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Who would do a job like this?


Written on 24/04/2010 – 8:07 pm | by mikeharrison

What is a teacher? What do they do?*

Not for the first time, I find my own thought expressed within someone else’s words.

“I make kids work harder than they ever thought they could.”

A teacher is a task master. But more than that, a teacher is a motivator:

“I can make a C+ feel like a Congressional medal of honor
and an A- feel like a slap in the face.
How dare you waste my time with anything less than your very best.”

A teacher is authority:

“I make kids sit through 40 minutes of study hall

in absolute silence.”

A teacher is the link between educational and domestic life:

“I make parents tremble in fear when I call home:
I hope I haven’t called at a bad time,
I just wanted to talk to you about something Billy said today.
Billy said, “Leave the kid alone. I still cry sometimes, don’t you?”
And it was the noblest act of courage I have ever seen.
I make parents see their children for who they are
and what they can be.”

A teacher is a spark:

“I make kids wonder,
I make them question.
I make them criticize.”

A teacher holds a huge influence over the development of his or her learners. I’m not saying a teacher is the only influence, as friends and family as well as other commitments all have a bearing on any learning, but I would say a teacher bears a significant amount of reponsibility here. The classroom is a space created for learning. We need to be sure of this, what we are teaching and what there is to be learnt. A teacher needs to be able to get to their learners. to find out what makes them tick, and use this knowledge to encourage them on their journey. Some just need a little guidance, others may need a lot of prodding – they all need motivation. I’d say that teachers need to be able to motivate their learners. This risk needs to be taken.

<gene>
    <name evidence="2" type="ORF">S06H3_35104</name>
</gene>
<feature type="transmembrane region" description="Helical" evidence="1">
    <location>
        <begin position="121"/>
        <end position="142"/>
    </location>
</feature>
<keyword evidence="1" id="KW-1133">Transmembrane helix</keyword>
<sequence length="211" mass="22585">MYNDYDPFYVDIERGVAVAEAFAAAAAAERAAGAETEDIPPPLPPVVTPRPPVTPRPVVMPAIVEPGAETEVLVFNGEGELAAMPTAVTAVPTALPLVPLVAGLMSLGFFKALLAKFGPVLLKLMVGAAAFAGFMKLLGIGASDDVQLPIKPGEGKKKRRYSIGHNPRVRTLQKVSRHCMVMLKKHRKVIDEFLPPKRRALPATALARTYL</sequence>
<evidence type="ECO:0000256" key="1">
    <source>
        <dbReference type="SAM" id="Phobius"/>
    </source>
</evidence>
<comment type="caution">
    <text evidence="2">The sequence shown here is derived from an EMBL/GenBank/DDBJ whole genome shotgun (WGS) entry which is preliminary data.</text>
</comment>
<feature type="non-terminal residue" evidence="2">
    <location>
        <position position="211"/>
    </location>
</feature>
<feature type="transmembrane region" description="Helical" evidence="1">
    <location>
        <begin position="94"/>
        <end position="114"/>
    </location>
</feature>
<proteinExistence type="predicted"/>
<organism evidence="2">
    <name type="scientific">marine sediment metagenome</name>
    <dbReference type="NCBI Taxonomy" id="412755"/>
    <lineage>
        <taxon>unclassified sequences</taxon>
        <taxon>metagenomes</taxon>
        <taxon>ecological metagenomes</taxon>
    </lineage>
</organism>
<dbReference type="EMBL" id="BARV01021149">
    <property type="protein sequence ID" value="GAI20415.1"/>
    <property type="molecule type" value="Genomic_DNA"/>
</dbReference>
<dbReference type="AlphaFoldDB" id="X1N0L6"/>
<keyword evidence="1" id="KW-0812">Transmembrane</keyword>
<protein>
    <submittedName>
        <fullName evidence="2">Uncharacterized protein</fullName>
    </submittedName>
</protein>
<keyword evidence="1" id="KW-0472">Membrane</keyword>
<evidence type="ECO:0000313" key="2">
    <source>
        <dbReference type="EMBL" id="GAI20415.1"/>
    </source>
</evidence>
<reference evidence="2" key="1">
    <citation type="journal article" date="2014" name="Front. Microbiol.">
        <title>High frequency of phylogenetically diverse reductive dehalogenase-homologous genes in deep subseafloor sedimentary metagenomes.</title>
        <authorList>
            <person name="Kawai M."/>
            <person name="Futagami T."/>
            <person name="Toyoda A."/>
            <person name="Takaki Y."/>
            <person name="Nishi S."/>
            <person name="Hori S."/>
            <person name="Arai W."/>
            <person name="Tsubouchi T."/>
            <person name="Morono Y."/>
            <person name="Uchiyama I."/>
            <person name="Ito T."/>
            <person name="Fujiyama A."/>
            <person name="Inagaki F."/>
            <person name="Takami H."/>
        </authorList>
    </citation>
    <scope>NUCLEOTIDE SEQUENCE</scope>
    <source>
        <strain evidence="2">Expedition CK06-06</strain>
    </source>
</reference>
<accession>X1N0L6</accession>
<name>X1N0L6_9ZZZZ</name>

A teacher needs to walk a fine line regarding being an authority. They need to be authoritative enough to create an environment where learners can be pushed on to achieve their best (in spite of any barriers there may be), but not so much that the teacher as authority becomes another barrier.

Above all, I think a teacher has to believe in their learners, but not blindly. If there is no belief, there will be less chance for learners to grow and learn. More than this, a teacher has to know their learners, what they can do, what they can’t do (yet), what they might not be comfortable doing, what they could do, what they want to do, perhaps what they need to do. A teacher should use this knowledge to help a learner go at the right pace, not letting them coast along at the same level and not setting the bar too high as to demotivate the learner.

I could go on, but I hope a lot of this is common sense.

I was going to continue this post, but I have found a number of people blogging on issues related to my idea of risk. All of these posts and the comments they have attracted are well worthy of your time reading them.

These bloggers and commentators have written so eloquently on these topics, I’d rather you read them than the few words I might put together.

*I’m not sure who tweeted this video way back in November when I first started using Twitter, but thanks to @luclip for tweeting it recently :)

What about you? What do you think a teacher is? Or who would do a job like this?

This post is part of a series on Risk. You can find related posts on the Series page.
I’m still looking for guest posts about a risk you have taken. I have one already in the pipeline but would love to hear from more people. If you’re interested, go to the Contact page and leave me a message :)

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  1. 8 Responses to “Who would do a job like this?”

  2.   By Esra on Apr 25, 2010 | Reply

    Dear Mike,